Italy tightens Wurbs crown but holds back from blockade
Prime Minister Giuseppe Conte said Monday that Italy will tighten COVID restrictions but refrains from re-imposing a nationwide blockade in an attempt to respond to a wave of infections, hospitalizations and deaths.
Conte told parliament that stricter measures are now needed, including restrictions on travel between the hardest hit regions and a night curfew, given the resurgence of a “second wave” of the virus.
The daily number of infections in Italy has increased tenfold in the past month, setting a record of nearly 32,000 on Saturday, while employment in intensive care units has skyrocketed.
“Despite our efforts… the development of the epidemic in recent days is a serious concern,” Conte said, warning that ICUs will be overwhelmed in 15 of Italy’s 20 regions over the next month if not accepted. more severe actions.
“We need to take more stringent measures,” he told lawmakers, saying the country would be divided into three areas based on the level of risk, with some places facing stricter restrictions than others.
Risk levels will be set based on a series of 21 parameters, including the number of people with symptoms, the rate of infection and the availability of hospital beds, Conte said.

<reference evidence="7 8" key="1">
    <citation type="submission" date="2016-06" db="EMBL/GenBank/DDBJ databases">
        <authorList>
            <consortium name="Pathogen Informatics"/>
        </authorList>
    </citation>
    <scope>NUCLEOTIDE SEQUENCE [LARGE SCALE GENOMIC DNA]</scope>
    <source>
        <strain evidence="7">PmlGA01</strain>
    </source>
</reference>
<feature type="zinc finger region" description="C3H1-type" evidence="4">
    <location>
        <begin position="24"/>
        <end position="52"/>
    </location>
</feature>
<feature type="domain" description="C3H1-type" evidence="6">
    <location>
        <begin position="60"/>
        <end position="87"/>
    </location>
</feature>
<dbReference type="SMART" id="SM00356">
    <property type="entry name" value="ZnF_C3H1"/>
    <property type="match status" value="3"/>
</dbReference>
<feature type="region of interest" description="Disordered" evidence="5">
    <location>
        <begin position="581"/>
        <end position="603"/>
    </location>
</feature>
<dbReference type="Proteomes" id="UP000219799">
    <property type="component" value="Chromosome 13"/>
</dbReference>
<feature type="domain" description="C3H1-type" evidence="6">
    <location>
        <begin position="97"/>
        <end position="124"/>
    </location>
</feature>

The health ministry said Monday the number of patients in the intensive care unit increased by more than 2,000, more than when Italy became fully nationwide during the first wave in the spring.
About 22,253 new infections were reported in the past 24 hours, up from nearly 30,000 the previous day, indicating a sharp decline in the number of smears performed. On Mondays, the incidence usually decreases and the ratio of test positives to total remains stable.
The daily death toll from COVID-19 rose to 233 from 208 a day earlier.
Italy, the first European country badly hit by the virus, has recorded over 38,000 deaths since the outbreak began in late February, the second-highest death toll on the continent after the UK.
The latest measures will be included in the government decree, which will be issued in the coming days. This is the fourth decree passed in less than a month, as Conte gradually ramped up his efforts to slow the epidemic, but without much success.
He did not elaborate on what measures will be taken in the hardest hit areas, but said the strictest restrictions across the country would include closing shopping malls on weekends and reducing the restriction on public transport capacity to 50% from 80%.
He also announced a nationwide night curfew, but did not say when it would take effect.
Gyms, cinemas and theaters are already closed throughout Italy, bars and restaurants must close at 6:00 pm, people must not host more than six guests, and masks are required outdoors and in public buildings.
Conte said he knew the damage the new restrictions would do to business as he recovered from the first Italian crisis between March and May, but staying healthy was the only way to help the economy in the medium term.
“The more effectively we reduce the spread of infection, the faster we can loosen restrictions and avoid an unsustainable deterioration in our economic and social fabric,” he said.